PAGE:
Tieing in with yesterday’s discussion (and I know your place is only small and that encouraging wildlife is your priority, and rightly so): how well do you think that livestock keeping could coexist with the general work you’re doing, or are they just too destructive?

  • Comment by elizabeth — November 10, 2009 @ 9:57 am


    Livestock can co-exist with wildlife management very easily in some situations–for instance, low-density grazing of grassland is actually beneficial to it. It does require having the acreage to keep the grazing at the level the land needs–and that varies with climate, soil type, grass varieties, etc. If I had 200 acres, where I am, I could certainly have a small herd of cattle (and would!)–10 cows, a bull, would be about right. Except for replacement heifers (keeping herd same size) every year the calves would have to go.

    What’s needed then is management to prevent cattle from congregating in one area and trampling it (compacting soil, which reduces the water-holding capacity, leads to erosion in our heavy rains, and destroys vegetation), and from damaging natural waterways. So in smaller places (and around here 200 acres is small) you need more fencing (expensive, but necessary) and a management plan of the HILF variety (high-intensity/low-frequency grazing) and the willingness to sell off or move the herd early in a drought sequence. If I could a) build the right fencing, keeping cattle out of the creek woods and dry woods, and b) put a pair of cows on the main grass for three months a year–not the same three months on any given section of it–that would actually be good for the grass as it is now. Unfortunately, I have no place to put those cows the other nine months, and there’s no internal fencing at all (used to be but was defunct before we got the place.)

    Grassland benefits from grazing within its capacity–the trick is managing livestock so they have the same effect as migratory wild grazers. The choice of species (sheep v. goats v. cattle) depends on a combination of climate and terrain and the manager’s ability to control the use of the resource.

    Restoration ecology is a complex field (which I’m still learning about, bit by bit) because of the need to work with the often-dire starting conditions. One of my books points out that delay in making decisions can compromise the project.

  • Comment by green_knight — November 10, 2009 @ 2:37 pm


    The cattle numbers were something I thought I vaguely remembered from an earlier conversation. I’m proud of myself of thinking of 80 acres as ‘small’ because around here, we’re in ‘2.5 acres will feed a horse for a year *including* the making of your own hay’ country – AFAIK that more or less translates to one cow per acre, at least on the better pastures.

    Around here – don’t know whether that would work for your cattle and your grazing- cows can be managed with electric fencing, which makes moving them *so* much easier and cheaper. (Horses, too – outside fences need to be sturdy, but effective dividers can be as little as a single strand of tape.)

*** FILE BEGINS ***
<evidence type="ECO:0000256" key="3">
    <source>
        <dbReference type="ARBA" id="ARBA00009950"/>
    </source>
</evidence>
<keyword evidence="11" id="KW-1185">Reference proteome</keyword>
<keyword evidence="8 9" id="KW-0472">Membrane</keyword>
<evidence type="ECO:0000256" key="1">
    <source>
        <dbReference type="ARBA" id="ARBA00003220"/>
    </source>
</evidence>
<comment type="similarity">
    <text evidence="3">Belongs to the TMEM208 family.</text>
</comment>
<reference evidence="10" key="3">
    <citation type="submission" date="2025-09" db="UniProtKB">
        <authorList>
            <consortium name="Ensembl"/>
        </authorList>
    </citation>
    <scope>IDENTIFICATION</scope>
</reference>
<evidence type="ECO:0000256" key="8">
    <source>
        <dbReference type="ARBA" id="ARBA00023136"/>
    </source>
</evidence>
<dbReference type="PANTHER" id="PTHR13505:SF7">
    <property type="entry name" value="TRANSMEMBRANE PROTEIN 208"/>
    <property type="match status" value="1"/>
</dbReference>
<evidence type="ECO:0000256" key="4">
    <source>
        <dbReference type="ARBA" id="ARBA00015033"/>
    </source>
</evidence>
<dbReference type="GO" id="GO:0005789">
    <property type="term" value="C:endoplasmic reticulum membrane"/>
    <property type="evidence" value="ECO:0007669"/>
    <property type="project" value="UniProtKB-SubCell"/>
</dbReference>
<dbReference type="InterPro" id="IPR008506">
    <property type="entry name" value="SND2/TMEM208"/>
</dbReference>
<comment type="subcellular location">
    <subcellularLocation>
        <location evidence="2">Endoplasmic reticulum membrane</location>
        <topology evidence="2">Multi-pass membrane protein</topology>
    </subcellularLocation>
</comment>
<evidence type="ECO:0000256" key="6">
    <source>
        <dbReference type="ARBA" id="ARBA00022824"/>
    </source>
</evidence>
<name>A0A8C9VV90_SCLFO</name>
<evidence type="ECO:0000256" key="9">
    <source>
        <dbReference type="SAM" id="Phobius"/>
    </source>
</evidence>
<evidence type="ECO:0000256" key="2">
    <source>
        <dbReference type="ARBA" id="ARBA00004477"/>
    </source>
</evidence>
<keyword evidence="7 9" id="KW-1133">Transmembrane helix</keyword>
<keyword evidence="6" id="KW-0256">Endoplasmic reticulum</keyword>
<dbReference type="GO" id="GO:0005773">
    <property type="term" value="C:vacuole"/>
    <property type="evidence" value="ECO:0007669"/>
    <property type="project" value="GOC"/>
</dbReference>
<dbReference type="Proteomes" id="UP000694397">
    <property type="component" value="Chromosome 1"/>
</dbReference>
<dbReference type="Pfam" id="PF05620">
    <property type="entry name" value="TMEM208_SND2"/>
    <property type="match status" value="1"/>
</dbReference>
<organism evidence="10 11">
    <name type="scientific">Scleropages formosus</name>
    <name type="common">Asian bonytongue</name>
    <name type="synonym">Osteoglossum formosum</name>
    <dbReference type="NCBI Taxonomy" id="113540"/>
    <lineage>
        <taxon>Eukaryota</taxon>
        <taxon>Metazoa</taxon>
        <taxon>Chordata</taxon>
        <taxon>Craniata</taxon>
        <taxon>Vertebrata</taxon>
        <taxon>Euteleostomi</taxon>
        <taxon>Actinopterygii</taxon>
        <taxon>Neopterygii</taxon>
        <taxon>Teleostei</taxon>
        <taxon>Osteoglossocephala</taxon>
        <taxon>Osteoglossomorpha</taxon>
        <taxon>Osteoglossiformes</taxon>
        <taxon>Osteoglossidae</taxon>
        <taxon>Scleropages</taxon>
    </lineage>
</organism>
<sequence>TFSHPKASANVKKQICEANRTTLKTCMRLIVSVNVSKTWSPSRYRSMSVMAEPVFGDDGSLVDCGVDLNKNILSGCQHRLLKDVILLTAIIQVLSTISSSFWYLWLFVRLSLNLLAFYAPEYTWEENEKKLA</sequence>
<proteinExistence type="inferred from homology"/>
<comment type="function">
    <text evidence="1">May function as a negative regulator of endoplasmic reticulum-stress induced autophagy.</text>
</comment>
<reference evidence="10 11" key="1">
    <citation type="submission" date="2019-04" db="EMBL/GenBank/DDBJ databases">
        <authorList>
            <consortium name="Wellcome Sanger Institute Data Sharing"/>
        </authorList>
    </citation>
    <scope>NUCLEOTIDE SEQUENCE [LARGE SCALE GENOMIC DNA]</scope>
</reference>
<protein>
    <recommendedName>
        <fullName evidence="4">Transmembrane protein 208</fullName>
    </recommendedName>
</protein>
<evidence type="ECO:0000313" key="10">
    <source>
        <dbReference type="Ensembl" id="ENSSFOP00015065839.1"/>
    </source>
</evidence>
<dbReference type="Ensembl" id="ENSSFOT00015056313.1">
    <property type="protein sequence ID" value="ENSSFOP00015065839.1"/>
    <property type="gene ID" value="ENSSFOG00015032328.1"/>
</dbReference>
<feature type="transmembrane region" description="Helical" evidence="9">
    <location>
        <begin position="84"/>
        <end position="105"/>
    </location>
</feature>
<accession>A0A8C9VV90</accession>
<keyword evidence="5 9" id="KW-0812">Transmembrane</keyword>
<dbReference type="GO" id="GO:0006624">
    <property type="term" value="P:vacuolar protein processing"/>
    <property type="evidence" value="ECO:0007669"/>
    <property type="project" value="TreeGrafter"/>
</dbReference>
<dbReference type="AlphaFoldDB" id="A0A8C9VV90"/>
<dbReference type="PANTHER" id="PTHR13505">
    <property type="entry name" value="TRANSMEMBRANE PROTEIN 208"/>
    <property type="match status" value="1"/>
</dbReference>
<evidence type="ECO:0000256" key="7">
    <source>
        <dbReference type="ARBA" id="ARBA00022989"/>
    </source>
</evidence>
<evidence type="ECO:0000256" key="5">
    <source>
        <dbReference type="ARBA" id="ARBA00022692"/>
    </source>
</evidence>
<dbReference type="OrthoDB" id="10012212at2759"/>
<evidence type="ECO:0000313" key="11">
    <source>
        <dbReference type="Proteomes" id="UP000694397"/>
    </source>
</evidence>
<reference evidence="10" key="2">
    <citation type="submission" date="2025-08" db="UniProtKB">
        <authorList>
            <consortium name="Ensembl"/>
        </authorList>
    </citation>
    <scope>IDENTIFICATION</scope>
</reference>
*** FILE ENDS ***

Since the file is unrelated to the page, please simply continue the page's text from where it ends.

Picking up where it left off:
As for restoration work as a whole, I think there are three phases (which might, to a degree, become consecutive): damage control (stopping erosion/invasive plants/contamination), base level restoration, and enhancement/diversification. If, for some reason, you have to stop after the first stage (because you’re running out of money etc) you will still have done good, but if you’ve poured your energy into the shiny parts trying to reconstruct specific habitats and fail, not much will have changed; and you can easily find yourself without the foundation you need to move on.

  • Comment by elizabeth — January 20, 2010 @ 12:12 am


    You’re right about the need to pick the right early interventions for long-term success.

    My applied ecology prof said that if you managed your water resources, the land would take care of itself–that the critical thing was always to stop erosion, hold water on the land, minimize runoff (and at least have better quality runoff–less silt.) Slowing erosion would promote revegetation, which further limits erosion, etc. So esp. in land already suffering erosion, the first thing to do (and it’s what we did first) is start slowing/halting runoff. Hold that rainwater on the land long enough for it to soak in, for grass and other plants to grow so their roots can hold more soil, etc. Then (simultaneously) start removing invasive non-natives doing damage and invasive natives doing damage, and start adding the long-lived woody stuff you want. He said no amount of replanting or fiddling with the landforms would work if you hadn’t done the critical water-management parts first. (And our experience bears that out.)

    If you have a lot of money, you can make changes faster (if you have the wisdom to make the right changes) but if you don’t have a lot of money, transformation will take longer–but will still happen. It seemed like for several years that the land just barely reacted to our management…and then suddenly it took off, just like the textbooks said–the land wanted to recover–it was actually helping itself.

    Because we’re doing it all ourselves, just two people (with occasional help of son), and we’re older, it goes slowly–but everything we do right makes a difference. Climate change isn’t helping–and yet, because I grew up in a hotter, drier climate than this one was 50 years ago, I can make a pretty good guess how to help this patch adapt to the change–what plants to introduce, for instance.